While it is important not to dismiss the role medication has in managing mental health it is striking the amount of clients who contact us upset at being prescribed medication without any structured form of assessment.
Many of these clients are upset they are being put on medication first instead of getting offered counselling or alternative supports. In many of these cases NICE guidelines actually concur with these client’s views by highlighting that medication should not be the first step in terms of recommended best practice.
We also get a lot of enquiries from those trying to come off medication struggling to find resources beyond their GP appointment. The below article demonstrates the disparity in investment between medication & counselling in primary care. It is also worth noting that counselling in primary care (CIPC) is only available on a short term basis to medical card holders leaving many clients struggling with the costs of private therapy generally not covered by private health insurers.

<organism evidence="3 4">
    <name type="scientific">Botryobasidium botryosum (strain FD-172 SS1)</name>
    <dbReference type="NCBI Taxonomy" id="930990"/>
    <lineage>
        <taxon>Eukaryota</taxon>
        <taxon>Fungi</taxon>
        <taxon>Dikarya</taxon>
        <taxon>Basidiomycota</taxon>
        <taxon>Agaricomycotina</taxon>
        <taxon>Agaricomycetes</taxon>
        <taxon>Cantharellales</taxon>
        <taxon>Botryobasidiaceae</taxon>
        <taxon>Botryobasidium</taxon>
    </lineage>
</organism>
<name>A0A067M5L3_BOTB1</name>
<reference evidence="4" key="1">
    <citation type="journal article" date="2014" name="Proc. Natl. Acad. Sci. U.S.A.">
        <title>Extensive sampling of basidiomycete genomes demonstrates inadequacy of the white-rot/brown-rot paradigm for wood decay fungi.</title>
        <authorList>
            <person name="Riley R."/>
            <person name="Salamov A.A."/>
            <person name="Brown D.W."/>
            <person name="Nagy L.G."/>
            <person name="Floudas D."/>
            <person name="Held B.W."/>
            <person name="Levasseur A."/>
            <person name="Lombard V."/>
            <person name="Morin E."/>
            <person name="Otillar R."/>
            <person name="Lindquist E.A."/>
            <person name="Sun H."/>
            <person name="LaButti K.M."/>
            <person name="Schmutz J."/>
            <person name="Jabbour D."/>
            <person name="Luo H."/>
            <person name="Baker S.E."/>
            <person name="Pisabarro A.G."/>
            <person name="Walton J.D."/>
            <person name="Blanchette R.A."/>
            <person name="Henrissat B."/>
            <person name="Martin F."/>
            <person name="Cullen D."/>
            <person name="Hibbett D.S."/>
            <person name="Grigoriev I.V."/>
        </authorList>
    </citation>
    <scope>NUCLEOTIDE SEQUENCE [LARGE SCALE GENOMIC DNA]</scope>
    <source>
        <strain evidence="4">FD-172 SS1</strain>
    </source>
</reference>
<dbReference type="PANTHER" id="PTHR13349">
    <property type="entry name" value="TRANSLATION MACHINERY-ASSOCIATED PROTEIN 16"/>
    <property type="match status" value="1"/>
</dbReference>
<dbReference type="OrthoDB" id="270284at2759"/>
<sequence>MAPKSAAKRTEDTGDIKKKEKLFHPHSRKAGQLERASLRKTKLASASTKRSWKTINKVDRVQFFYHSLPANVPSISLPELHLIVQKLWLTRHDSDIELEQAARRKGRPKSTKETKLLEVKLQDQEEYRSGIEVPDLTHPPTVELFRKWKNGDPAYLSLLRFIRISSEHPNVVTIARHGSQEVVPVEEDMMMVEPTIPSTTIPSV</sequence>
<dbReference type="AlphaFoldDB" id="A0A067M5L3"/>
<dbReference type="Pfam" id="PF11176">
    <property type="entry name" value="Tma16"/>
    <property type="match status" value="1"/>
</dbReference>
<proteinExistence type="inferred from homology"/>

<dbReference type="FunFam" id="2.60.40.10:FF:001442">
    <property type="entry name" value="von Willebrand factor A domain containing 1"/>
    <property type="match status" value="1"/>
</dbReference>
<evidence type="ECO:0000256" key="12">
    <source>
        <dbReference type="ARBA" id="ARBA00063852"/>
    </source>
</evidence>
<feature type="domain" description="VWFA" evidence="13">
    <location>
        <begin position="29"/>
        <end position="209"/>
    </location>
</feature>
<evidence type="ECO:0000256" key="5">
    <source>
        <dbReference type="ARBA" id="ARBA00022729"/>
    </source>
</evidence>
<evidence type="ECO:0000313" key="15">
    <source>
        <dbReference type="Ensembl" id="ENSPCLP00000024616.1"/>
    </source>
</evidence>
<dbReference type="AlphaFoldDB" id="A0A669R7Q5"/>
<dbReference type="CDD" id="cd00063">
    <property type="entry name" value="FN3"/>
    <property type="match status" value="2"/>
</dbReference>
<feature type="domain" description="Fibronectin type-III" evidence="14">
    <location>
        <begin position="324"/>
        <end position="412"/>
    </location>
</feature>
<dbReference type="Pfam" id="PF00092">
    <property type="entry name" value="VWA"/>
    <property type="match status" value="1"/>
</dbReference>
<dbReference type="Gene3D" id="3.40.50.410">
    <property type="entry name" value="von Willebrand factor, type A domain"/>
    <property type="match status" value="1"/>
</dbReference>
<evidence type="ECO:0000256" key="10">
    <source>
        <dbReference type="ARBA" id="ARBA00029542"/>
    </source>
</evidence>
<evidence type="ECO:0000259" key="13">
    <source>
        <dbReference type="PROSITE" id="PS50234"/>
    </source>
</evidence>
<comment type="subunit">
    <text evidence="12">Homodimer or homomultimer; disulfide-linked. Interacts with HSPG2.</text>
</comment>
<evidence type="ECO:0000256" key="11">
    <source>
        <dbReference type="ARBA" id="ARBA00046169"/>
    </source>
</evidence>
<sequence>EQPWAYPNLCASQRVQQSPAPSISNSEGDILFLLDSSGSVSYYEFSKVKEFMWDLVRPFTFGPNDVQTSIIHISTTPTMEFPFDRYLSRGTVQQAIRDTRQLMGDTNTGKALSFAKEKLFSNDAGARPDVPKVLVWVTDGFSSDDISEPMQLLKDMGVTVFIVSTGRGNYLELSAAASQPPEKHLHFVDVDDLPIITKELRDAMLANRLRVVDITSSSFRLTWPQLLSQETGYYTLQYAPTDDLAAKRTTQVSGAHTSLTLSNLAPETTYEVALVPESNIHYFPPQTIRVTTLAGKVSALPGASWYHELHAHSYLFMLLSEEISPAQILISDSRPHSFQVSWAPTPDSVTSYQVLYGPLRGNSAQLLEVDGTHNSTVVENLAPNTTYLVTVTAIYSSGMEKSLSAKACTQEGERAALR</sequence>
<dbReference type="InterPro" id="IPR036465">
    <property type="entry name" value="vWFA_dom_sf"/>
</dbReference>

The increase in discussion and awareness about mental health is very welcome but there is a long way to go in terms of seeing the same level of improvement in actual services, supports and resources for clients outside medication.
The below article by Ceire Sadlier describes her experience involving both Doctors and Counsellors as she gradually decided to come off medication for anxiety & depression.
She describes something that many clients can feel namely the pressure to “come off” medication which can be unhelpful and in some cases dangerous if not managed correctly.
The article also describes an initial negative (and expensive) experience when looking for counselling support. This is something many clients describe which underlines the need for clients to research their therapists and to look around until they find one which fits and where a therapeutic relationship can develop.
What may work for one client in terms of a therapist may not necessarily work for another. Therapists have been trained in different modalities and also often have specific specialties and post qualification training in specific areas. All questions to ask about when making contact.
The below article from the Irish times explores how difficult support for mental health concerns like anxiety can be in Ireland and also how confusing the current system is to navigate.